FOB Price : Get Price
During normal system operation, helium carrier gas circulates within the analytical circuit which consists of a combustion reactor for CHNS and N/Protein, or a pyrolysis reactor for Oxygen. The carrier gas brings the products of combustion, or pyrolysis to a gas chromatographic separation column and TCD detector for CHNSO analysis, or a multidetector system for N/Protein determination.
C/H/N/S Elemental Analysis
At the start of the analytical cycle the helium carrier gas is switched to a volume of oxygen which is chosen by the operator depending on the size and composition of the sample. The samples are dropped sequentially into the combustion reactor prior to the arrival of oxygen. The sample and tin capsule react with oxygen and combust at temperatures of 1700-1800 °C and the sample is broken down into it’s elemental components, N2, CO2, H2O and SO2. High performance copper wires absorb the excess oxygen not used for sample combustion. The gases flow through the gas chromatographic (GC) separation column which is kept at a constant temperature (+/- 0.1 °C). As they pass through the GC column, the gases are separated and are detected sequentially by the TCD. The TCD generates a signal, which is proportional to the amount of element in the sample. The EAS software compares the elemental peak to a known standard material (after calibration) and generates a report for each element on a weight basis. For Continuous Flow Isotope ratio Mass Spectroscopy, the separated gases are carried to the mass spectrometer interface and into the MS source.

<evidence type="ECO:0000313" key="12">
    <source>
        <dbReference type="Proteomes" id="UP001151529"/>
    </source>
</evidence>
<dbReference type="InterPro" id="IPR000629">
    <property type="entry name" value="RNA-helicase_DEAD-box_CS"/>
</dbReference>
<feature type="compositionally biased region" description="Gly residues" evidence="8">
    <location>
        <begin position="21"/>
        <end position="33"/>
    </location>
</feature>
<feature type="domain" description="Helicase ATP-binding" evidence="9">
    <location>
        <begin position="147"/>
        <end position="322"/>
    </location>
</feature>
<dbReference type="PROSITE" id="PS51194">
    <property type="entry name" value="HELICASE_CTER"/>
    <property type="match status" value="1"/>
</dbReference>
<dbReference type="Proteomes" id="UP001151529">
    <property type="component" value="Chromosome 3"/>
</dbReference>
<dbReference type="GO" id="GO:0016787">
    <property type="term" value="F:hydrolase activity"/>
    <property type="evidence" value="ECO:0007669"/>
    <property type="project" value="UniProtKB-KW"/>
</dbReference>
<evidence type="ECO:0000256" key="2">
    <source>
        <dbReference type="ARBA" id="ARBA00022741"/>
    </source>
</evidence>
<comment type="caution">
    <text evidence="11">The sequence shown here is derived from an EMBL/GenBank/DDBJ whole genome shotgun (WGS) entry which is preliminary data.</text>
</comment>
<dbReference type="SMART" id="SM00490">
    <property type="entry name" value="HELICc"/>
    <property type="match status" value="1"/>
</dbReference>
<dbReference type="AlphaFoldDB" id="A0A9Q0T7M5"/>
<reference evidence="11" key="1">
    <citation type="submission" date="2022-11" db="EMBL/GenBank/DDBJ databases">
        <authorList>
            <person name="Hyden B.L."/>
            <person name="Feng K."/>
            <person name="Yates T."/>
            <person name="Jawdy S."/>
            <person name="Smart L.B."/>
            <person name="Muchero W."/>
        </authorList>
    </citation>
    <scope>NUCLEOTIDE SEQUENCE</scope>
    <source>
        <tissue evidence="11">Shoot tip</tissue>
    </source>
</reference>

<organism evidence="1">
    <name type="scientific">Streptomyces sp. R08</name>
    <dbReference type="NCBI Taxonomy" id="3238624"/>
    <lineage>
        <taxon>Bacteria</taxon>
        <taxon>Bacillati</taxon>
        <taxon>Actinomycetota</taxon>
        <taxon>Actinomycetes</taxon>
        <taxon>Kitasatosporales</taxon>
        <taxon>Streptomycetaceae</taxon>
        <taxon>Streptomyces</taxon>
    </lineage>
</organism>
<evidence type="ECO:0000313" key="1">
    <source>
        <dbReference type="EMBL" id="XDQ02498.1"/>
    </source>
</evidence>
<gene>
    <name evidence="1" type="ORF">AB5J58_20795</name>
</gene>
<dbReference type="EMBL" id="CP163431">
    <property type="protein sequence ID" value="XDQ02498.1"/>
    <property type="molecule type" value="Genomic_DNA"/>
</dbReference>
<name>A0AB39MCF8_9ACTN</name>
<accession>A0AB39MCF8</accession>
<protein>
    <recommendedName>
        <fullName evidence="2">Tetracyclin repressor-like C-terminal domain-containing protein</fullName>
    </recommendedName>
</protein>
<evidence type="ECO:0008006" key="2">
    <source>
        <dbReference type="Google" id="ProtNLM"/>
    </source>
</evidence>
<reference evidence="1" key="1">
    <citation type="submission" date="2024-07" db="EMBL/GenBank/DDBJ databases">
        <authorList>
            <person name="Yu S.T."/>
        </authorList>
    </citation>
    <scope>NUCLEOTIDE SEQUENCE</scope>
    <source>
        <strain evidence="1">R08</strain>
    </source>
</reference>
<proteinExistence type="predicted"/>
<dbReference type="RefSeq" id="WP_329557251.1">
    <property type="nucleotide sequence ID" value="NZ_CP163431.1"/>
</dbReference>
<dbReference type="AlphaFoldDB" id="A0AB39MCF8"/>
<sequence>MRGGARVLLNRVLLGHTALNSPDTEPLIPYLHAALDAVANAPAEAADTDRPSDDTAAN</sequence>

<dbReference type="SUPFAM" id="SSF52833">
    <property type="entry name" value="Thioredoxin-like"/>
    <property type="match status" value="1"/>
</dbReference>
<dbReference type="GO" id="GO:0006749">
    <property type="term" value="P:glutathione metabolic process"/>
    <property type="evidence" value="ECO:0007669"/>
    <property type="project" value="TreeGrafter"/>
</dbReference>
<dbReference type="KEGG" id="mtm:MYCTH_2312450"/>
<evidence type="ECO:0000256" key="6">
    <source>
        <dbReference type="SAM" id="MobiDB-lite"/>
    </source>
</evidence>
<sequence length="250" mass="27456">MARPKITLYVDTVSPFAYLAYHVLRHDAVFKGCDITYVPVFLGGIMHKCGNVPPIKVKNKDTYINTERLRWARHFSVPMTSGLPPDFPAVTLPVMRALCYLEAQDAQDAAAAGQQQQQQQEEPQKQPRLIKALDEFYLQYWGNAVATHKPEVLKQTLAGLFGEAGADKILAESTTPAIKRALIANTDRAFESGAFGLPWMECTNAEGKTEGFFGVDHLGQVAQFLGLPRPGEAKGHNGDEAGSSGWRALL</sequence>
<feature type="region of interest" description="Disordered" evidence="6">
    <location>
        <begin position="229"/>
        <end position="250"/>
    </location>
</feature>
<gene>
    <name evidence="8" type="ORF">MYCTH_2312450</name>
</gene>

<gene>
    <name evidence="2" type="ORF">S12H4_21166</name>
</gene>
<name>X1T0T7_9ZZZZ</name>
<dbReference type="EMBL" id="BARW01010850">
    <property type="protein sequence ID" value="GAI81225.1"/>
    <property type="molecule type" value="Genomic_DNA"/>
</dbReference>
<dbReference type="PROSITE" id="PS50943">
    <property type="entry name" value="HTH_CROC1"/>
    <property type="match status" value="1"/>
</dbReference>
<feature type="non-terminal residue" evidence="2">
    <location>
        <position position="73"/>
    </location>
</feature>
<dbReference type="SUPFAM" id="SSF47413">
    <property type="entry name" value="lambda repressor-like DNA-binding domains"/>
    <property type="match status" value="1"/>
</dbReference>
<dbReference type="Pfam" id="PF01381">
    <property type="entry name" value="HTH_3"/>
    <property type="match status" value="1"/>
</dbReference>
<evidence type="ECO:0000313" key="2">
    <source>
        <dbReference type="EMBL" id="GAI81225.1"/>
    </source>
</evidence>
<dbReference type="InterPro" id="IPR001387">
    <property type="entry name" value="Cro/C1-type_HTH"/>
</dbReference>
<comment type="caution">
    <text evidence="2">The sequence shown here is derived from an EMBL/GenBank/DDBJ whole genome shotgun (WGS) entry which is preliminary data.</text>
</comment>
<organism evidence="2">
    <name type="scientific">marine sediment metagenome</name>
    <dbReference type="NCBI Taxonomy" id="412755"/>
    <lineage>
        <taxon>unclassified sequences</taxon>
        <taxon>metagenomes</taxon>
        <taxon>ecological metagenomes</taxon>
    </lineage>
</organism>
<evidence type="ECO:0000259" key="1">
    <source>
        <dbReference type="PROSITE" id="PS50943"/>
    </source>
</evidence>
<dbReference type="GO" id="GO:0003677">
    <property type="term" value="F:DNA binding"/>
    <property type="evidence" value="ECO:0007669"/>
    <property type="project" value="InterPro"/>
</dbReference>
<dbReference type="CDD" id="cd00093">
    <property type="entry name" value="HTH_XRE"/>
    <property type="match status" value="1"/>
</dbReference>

Helium carrier gas circulates through the analytical circuit, which consists of a pyrolysis reactor which is filled with a special nickelized carbon wool contact material heated to 1080°C, a trap for acidic gases formed by the pyrolysis, a GC column which will separate the gas mixture, and a TCD. Samples are dropped automatically into the pyrolysis reactor, break down and the released oxygen reacts with the nickel carbon wool to form CO (2C + O2 = 2 CO) and N2, if present in the sample. The mixture of N2 and CO gases flow through the gas chromatographic (GC) separation column which is kept at a constant temperature (+/- 0.1 °C). As they pass through the GC column, the gases are separated and the CO peak is detected by the TCD. The TCD generates a signal which is proportional to the amount of CO in the sample. The EAS software compares the CO peak to a known standard material (after calibration) and generates a report for oxygen concentration on a weight basis.